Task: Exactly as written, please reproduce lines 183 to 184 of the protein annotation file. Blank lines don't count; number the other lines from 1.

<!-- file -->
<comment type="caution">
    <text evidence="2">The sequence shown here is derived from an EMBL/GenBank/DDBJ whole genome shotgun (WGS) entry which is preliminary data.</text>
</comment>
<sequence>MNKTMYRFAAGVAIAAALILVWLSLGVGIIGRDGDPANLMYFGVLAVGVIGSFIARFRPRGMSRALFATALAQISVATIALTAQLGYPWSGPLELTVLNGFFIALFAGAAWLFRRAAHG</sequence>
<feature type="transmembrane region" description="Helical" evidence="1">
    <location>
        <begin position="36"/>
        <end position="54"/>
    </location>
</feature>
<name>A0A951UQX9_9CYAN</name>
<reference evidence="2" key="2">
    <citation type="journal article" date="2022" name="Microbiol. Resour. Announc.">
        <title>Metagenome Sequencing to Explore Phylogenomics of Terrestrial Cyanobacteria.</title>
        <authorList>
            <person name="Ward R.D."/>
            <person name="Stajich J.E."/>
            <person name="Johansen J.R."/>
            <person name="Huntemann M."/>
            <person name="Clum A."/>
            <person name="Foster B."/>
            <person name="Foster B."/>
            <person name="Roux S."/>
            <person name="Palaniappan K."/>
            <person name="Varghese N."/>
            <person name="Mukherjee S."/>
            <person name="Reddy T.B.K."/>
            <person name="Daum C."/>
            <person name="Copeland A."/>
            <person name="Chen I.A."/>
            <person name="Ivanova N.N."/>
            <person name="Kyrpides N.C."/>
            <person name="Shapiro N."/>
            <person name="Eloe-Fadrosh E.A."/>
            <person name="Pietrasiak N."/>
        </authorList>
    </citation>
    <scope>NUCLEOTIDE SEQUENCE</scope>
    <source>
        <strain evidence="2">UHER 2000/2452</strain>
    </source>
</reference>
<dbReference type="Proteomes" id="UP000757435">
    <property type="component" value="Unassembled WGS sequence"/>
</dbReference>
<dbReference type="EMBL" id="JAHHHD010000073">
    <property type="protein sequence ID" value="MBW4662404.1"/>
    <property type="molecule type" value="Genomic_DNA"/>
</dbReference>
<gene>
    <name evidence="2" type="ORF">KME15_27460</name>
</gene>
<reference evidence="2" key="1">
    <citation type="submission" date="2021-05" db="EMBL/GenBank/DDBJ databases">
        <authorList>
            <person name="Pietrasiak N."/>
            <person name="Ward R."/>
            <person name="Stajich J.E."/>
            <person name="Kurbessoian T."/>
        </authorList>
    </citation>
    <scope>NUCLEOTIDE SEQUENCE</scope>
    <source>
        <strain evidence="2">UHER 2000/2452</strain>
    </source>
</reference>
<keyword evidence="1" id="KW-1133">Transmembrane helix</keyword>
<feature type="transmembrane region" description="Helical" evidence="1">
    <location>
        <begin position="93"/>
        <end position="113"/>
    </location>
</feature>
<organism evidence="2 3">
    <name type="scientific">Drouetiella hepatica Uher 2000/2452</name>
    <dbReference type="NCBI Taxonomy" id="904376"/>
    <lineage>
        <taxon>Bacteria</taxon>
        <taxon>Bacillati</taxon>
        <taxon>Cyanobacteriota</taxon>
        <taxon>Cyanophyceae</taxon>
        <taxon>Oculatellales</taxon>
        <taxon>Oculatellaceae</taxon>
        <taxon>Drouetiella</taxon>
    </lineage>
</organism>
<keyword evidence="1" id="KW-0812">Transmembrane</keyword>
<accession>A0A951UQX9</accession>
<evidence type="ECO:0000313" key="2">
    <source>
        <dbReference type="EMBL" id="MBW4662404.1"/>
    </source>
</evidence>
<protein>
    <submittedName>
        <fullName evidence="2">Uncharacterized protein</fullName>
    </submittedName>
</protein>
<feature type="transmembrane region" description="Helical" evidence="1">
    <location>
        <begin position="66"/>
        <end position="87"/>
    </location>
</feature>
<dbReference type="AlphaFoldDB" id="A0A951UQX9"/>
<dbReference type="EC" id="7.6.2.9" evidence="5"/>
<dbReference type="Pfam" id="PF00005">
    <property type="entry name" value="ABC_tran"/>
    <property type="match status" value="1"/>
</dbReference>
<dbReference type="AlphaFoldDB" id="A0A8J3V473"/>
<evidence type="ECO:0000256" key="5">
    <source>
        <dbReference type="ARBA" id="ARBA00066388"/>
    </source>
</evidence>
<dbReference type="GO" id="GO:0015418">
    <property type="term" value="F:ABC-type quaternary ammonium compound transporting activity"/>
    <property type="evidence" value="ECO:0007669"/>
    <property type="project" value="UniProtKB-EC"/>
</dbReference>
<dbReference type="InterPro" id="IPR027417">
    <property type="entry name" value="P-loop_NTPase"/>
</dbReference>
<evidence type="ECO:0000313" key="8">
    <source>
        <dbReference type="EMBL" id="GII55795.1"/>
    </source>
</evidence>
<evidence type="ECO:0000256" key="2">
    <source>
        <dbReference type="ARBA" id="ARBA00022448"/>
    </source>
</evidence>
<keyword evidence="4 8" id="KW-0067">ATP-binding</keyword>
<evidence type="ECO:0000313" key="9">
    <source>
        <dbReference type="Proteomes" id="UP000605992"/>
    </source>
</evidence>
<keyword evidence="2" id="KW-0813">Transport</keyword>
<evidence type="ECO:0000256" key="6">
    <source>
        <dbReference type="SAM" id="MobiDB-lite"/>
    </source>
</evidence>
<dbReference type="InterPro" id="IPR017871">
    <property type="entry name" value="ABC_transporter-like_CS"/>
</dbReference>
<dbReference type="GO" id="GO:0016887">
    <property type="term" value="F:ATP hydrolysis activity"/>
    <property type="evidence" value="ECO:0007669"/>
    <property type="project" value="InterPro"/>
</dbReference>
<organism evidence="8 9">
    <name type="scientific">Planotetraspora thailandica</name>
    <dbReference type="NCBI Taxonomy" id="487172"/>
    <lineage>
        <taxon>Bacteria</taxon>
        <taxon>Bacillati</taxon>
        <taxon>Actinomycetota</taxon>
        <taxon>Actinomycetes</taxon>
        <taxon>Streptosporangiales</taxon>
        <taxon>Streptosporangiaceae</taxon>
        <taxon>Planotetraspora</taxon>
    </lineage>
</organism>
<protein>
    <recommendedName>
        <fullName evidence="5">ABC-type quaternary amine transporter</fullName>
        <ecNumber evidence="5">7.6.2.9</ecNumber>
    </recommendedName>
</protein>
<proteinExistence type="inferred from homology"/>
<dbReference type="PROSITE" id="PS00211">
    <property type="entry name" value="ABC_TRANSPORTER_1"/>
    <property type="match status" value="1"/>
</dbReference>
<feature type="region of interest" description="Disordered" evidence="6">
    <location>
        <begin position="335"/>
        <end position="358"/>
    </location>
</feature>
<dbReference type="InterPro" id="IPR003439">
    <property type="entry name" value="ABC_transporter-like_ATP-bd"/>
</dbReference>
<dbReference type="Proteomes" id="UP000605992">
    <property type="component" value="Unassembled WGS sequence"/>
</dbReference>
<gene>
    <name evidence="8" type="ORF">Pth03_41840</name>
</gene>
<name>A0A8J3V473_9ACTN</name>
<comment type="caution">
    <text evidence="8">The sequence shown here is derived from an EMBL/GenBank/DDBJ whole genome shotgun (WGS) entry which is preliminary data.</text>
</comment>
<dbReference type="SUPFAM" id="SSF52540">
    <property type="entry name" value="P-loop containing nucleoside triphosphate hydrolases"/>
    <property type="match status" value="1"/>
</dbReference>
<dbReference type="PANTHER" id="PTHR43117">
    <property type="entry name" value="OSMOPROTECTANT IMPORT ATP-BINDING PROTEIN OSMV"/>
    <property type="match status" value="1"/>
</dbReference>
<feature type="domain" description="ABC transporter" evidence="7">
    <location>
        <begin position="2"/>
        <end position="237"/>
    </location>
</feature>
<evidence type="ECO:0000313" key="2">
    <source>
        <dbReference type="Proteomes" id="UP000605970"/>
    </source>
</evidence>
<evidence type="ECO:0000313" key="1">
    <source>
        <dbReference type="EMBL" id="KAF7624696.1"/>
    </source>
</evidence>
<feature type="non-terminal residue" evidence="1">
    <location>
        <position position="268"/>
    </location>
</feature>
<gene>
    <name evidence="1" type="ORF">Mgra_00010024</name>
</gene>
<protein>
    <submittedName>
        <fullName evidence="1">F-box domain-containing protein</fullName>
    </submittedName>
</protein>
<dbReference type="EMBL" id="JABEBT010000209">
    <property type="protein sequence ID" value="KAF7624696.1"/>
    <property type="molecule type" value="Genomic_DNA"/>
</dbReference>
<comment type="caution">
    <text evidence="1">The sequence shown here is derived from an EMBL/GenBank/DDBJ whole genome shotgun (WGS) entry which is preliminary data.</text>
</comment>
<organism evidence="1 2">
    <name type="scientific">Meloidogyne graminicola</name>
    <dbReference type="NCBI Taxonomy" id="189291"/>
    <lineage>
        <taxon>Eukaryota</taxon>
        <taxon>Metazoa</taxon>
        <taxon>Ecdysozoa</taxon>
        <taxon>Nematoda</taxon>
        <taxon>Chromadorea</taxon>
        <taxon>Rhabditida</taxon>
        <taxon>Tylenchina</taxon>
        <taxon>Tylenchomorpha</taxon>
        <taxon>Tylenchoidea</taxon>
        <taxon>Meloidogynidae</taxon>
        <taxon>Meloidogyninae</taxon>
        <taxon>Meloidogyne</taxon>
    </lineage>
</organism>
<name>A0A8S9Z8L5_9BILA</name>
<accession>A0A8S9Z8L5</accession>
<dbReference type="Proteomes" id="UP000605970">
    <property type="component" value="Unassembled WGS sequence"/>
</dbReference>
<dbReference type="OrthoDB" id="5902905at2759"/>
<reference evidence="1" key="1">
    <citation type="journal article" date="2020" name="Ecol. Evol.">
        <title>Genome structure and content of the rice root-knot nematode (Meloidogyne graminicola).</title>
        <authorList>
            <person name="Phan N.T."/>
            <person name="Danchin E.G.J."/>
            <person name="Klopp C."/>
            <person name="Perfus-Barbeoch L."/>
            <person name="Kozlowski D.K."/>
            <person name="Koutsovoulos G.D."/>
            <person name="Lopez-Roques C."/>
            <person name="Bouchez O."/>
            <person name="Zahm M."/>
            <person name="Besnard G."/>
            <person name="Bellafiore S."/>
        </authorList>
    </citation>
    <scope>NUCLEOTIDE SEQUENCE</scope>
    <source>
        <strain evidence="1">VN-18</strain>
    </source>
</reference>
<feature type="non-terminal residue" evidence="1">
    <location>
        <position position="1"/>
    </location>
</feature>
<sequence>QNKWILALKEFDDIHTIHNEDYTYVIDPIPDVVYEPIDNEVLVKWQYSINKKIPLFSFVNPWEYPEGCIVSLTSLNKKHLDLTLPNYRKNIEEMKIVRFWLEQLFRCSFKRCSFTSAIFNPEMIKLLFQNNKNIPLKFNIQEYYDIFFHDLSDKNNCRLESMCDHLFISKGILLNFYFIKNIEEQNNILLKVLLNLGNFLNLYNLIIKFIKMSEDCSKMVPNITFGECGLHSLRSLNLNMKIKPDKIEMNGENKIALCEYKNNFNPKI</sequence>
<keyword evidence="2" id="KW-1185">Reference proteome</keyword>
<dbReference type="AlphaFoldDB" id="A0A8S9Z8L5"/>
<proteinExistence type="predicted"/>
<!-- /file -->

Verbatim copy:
    </location>
</feature>